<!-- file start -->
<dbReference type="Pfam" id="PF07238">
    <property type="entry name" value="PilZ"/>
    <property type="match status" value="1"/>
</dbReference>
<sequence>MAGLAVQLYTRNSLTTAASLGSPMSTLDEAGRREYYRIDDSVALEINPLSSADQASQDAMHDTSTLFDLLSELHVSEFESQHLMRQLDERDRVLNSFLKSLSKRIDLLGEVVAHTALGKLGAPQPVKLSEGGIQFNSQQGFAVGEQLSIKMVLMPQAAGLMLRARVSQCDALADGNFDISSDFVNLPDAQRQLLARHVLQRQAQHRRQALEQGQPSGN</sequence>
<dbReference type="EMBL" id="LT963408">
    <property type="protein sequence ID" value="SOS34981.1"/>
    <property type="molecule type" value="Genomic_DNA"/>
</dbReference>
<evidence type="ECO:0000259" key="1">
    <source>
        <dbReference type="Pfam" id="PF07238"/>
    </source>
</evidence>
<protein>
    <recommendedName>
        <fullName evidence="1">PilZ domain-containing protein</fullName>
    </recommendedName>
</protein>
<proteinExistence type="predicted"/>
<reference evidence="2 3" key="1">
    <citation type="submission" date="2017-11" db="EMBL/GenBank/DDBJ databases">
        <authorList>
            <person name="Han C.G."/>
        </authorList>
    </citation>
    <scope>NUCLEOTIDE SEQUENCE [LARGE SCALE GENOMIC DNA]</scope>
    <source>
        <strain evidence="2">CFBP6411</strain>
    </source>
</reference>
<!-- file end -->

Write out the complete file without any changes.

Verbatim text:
<dbReference type="Pfam" id="PF07238">
    <property type="entry name" value="PilZ"/>
    <property type="match status" value="1"/>
</dbReference>
<sequence>MAGLAVQLYTRNSLTTAASLGSPMSTLDEAGRREYYRIDDSVALEINPLSSADQASQDAMHDTSTLFDLLSELHVSEFESQHLMRQLDERDRVLNSFLKSLSKRIDLLGEVVAHTALGKLGAPQPVKLSEGGIQFNSQQGFAVGEQLSIKMVLMPQAAGLMLRARVSQCDALADGNFDISSDFVNLPDAQRQLLARHVLQRQAQHRRQALEQGQPSGN</sequence>
<dbReference type="EMBL" id="LT963408">
    <property type="protein sequence ID" value="SOS34981.1"/>
    <property type="molecule type" value="Genomic_DNA"/>
</dbReference>
<evidence type="ECO:0000259" key="1">
    <source>
        <dbReference type="Pfam" id="PF07238"/>
    </source>
</evidence>
<protein>
    <recommendedName>
        <fullName evidence="1">PilZ domain-containing protein</fullName>
    </recommendedName>
</protein>
<proteinExistence type="predicted"/>
<reference evidence="2 3" key="1">
    <citation type="submission" date="2017-11" db="EMBL/GenBank/DDBJ databases">
        <authorList>
            <person name="Han C.G."/>
        </authorList>
    </citation>
    <scope>NUCLEOTIDE SEQUENCE [LARGE SCALE GENOMIC DNA]</scope>
    <source>
        <strain evidence="2">CFBP6411</strain>
    </source>
</reference>